rsize and wsize options limit the packet length to the standard Ethernet packet,  (to avoid packet fragmentation and performance penalty) – the MAC controller in the FPGA doesn’t support large frames.



GPIO support at userspace level (suggested solution):


To try the access to the LEDs and switches on the development board change current directory:


cd /sys/class/gpio


Then display directory contents:


ls –al


total 0

drwxr-xr-x    5 root     root       0 May  8 23:32 .

drwxr-xr-x   15 root     root       0 May  8 23:32 ..

--w-------    1 root     root    4096 May  9 02:23 export

drwxr-xr-x    2 root     root       0 May  8 23:38 gpiochip243

drwxr-xr-x    2 root     root       0 May  8 23:38 gpiochip248

drwxr-xr-x    2 root     root       0 May  8 23:38 gpiochip252

--w-------    1 root     root    4096 May  9 02:42 unexport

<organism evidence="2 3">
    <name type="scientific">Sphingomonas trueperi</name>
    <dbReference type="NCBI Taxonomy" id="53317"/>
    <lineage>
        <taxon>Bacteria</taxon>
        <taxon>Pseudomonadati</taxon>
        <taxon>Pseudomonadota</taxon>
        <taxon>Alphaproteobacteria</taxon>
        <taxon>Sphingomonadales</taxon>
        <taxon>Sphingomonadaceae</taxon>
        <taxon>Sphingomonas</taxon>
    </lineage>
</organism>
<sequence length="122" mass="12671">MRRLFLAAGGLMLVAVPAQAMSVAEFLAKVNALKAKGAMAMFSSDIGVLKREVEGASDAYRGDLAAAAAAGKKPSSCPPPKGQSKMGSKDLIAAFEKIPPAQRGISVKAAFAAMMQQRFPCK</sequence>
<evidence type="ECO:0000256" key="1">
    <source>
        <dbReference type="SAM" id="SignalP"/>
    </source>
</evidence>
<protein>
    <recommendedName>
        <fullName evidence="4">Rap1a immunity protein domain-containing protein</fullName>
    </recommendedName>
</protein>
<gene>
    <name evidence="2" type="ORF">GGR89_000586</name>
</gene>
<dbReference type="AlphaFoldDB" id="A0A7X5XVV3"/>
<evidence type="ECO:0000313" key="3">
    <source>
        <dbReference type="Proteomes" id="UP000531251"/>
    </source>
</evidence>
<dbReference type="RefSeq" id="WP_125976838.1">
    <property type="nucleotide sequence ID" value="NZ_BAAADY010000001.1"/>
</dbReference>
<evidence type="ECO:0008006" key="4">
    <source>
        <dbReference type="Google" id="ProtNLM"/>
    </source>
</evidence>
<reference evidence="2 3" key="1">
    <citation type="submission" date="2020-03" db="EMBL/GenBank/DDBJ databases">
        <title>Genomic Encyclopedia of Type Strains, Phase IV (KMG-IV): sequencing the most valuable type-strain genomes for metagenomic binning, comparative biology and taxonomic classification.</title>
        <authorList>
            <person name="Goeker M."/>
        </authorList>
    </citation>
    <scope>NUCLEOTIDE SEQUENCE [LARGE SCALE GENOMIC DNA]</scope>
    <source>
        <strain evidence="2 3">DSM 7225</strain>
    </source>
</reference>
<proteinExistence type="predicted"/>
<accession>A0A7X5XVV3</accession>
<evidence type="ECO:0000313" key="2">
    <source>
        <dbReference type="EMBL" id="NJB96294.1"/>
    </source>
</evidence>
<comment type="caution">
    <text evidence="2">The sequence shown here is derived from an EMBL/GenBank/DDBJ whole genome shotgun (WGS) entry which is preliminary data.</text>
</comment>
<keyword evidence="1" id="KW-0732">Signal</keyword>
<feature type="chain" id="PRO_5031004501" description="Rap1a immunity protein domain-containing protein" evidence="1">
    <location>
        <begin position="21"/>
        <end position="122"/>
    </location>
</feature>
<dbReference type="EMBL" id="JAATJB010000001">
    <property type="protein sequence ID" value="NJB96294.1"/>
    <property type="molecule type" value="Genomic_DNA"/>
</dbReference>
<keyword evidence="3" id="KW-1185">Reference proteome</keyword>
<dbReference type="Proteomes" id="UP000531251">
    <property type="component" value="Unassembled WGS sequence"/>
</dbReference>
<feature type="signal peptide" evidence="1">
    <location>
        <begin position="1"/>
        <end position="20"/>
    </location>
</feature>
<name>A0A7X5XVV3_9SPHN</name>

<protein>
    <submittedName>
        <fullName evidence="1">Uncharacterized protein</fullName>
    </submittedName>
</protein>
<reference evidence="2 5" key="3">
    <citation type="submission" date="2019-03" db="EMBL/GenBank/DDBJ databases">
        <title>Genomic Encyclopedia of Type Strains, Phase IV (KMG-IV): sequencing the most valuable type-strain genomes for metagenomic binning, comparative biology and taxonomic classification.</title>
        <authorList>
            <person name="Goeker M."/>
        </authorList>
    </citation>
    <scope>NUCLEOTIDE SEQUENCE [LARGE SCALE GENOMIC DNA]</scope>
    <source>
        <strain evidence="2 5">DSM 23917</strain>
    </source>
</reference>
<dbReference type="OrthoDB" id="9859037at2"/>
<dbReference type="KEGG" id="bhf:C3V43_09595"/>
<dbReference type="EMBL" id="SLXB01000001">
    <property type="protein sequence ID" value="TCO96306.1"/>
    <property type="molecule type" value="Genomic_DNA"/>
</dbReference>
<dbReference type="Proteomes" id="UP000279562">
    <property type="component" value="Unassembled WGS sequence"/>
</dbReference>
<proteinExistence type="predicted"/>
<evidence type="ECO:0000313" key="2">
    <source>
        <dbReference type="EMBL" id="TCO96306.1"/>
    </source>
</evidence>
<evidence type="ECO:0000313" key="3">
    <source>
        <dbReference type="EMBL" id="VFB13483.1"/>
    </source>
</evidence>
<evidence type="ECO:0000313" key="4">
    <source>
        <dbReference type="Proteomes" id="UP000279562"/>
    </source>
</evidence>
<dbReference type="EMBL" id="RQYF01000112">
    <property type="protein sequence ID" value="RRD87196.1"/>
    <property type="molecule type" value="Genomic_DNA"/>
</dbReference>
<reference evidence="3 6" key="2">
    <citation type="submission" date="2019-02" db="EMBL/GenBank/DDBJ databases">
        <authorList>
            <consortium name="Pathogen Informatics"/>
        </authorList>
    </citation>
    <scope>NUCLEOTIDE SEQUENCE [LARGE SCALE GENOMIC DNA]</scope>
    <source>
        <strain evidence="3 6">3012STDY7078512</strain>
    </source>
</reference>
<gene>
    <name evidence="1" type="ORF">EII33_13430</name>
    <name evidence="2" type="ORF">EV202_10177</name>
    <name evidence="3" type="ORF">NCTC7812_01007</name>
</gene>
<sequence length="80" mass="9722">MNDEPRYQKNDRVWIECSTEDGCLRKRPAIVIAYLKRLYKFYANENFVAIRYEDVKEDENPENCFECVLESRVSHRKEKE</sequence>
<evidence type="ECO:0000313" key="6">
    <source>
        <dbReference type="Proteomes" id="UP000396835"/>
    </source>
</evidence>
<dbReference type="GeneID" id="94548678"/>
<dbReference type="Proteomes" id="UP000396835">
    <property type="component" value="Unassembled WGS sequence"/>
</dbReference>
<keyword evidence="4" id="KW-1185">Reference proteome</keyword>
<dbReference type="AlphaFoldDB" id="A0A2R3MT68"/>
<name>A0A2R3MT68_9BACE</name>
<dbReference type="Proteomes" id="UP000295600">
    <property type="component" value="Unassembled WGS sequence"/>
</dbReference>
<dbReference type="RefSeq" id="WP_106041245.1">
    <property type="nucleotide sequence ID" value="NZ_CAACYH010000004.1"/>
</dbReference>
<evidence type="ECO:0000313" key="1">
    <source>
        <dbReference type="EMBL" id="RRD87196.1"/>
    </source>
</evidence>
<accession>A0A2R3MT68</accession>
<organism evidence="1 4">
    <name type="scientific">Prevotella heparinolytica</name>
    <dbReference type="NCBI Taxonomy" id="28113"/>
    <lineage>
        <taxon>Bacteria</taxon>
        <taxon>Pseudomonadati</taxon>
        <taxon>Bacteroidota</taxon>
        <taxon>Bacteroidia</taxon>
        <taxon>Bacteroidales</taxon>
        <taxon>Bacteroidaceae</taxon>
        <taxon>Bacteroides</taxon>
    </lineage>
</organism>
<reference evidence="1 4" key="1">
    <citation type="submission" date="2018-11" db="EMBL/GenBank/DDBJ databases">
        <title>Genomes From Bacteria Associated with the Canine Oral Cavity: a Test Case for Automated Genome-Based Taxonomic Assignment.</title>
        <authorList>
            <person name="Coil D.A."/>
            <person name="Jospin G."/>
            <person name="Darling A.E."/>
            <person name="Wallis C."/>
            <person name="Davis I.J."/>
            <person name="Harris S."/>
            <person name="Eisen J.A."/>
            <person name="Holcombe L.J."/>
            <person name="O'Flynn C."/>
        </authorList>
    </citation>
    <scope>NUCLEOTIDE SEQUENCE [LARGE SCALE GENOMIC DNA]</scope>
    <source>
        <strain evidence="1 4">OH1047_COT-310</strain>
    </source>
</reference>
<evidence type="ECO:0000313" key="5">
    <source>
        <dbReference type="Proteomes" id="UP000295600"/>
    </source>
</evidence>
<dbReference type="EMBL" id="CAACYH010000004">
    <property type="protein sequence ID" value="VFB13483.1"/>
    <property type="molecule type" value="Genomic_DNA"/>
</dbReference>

gpiochipxxx directories contain information about available GPIO devices.

To be accessible GPIO ports have to be exported to the user first. You can achieve this by writing port id to the export file. Ports are one bit wide and have following ids:


Push buttons (5 ports):   243-247

LEDs (4 ports):                  248-251

Switches (4 ports):           252-255


# ls

export       gpiochip243  gpiochip248  gpiochip252  unexport

# echo 248 > export

# ls

export       gpio248      gpiochip243  gpiochip248  gpiochip252  unexport


New catalog has been created due to export command: gpio248

This catalog contains files for exported GPIO bit control:


# cd gpio248

# ls

active_low  direction   subsystem   uevent      value


Set the port direction to out:


# echo out > direction


Now you can write the logic value to the port:


# echo 1 > value

# echo 0 > value


Or you can switch the port direction to in and read the logic value from the port by reading the value file contents.


Now unexport the port:


# cd ..

# echo 248 > unexport

# ls

export       gpiochip243  gpiochip248  gpiochip252  unexport



Below simple script for LED and switch control is presented: